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Noam Chomsky interviewed by Kate Soper
Red Pepper, August, 1998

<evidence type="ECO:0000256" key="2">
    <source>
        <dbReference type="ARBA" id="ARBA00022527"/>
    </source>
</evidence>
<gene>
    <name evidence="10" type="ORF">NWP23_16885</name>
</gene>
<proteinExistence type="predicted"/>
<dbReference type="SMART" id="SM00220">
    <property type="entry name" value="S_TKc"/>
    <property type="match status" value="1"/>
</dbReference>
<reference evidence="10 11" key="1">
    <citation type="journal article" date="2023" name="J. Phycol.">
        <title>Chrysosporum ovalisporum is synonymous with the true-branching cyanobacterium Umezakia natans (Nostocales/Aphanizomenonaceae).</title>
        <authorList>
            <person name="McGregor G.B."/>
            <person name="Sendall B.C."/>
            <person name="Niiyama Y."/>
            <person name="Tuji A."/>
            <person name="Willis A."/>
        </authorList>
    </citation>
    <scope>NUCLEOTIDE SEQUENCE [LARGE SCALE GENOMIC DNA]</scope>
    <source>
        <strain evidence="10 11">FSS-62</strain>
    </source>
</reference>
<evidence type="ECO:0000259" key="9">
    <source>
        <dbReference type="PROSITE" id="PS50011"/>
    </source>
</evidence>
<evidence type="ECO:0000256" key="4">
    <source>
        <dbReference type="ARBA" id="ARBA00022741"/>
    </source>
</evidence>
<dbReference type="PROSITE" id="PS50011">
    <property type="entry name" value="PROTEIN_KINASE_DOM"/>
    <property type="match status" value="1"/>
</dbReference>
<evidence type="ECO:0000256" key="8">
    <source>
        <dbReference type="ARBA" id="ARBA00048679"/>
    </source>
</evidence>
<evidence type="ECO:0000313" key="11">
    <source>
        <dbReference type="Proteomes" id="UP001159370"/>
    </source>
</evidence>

QUESTION: You have argued that any stance one takes on political, economic, social or even personal issues is ultimately based on some conception of human nature. Why is this? CHOMSKY: Any stance we take is based on some conception of what is good for people. This conception will tacitly presuppose a certain belief as to the constitution of human nature -- human needs and human potential. You might as well bring them out as clearly as possible so that they can be discussed. QUESTION: According to your view of human nature, all human beings possess certain biological functions endowing them with common mental capacities. How do you defend this position against postmodernist critics who argue that there is no such thing as human nature, and that all attempts to define it are guilty of reading other cultures in the light of Western perceptions and values? CHOMSKY: Not even the most extreme postmodernist can seriously argue that there is no such thing as human nature. They may argue that the exact properties of human nature are difficult to substantiate -- this is certainly correct. However, it is impossible to coherently argue that an intrinsic, universal human nature does not exist. This amounts to the belief that the next human zygote conceived might just as well develop into a worm or a crab as a human being. Postmodernists might limit their assertion to denying any effect of human nature on our mental make-up -- our values, our knowledge, our wants, etc. This also makes no sense. The postmodernist will argue that a child growing up in New York will develop a certain way of thinking, and if that child had grown up amongst Amazon tribespeople she would have developed a completely different way of thinking. This is true. But we must then ask how a child could develop these different consciousnesses. In whatever environment it finds itself, the child will mentally construct a rich and complex culture on the basis of the extremely scattered and limited phenomena it is exposed to. That consideration tells us (in advance of any detailed knowledge) that there must be an extraordinary directive and organisational component to the mind that is internal. We can begin to see human nature in terms of certain capacities to develop certain mental traits. I think we can go further than this and begin to discover universal aspects of these mental traits which are determined by human nature. I think we can find this in the area of morality. For example, not long ago I talked to people in Amazon tribes and I took it for granted that they have the same conception of vice and virtue as I do. It is only through sharing these values that we were able to interact -- talking about real problems such as being forced out of the jungle by the state authorities. I believe I was correct to assume this: we had no problem communicating although we were as remote as is possible culturally. QUESTION: Are you suggesting everyone agrees about the nature of vice and virtue? CHOMSKY: In fact I think they probably have a very high measure of agreement. One strong bit of evidence for this is that everyone -- a Genghis Khan, Himmler, Bill Gates -- creates stories of themselves where they interpret their actions as working for the benefit of human beings. Even at the extreme levels of depravity, the Nazis did not boast that they wanted to kill Jews, but gave crazed justifications -- even that they were acting in 'self-defence'. It is very rare for people to justify their actions by saying 'I'm doing this to maximise my own benefit and I don't care what happens to anybody else'. That would be pathological. QUESTION: Most people certainly try to offer moral justifications for what they do. But there is also enormous diversity in what they do, and defend as right to do. CHOMSKY: And there is a lot of variation in people's size. Take a walk through a museum where they have the armour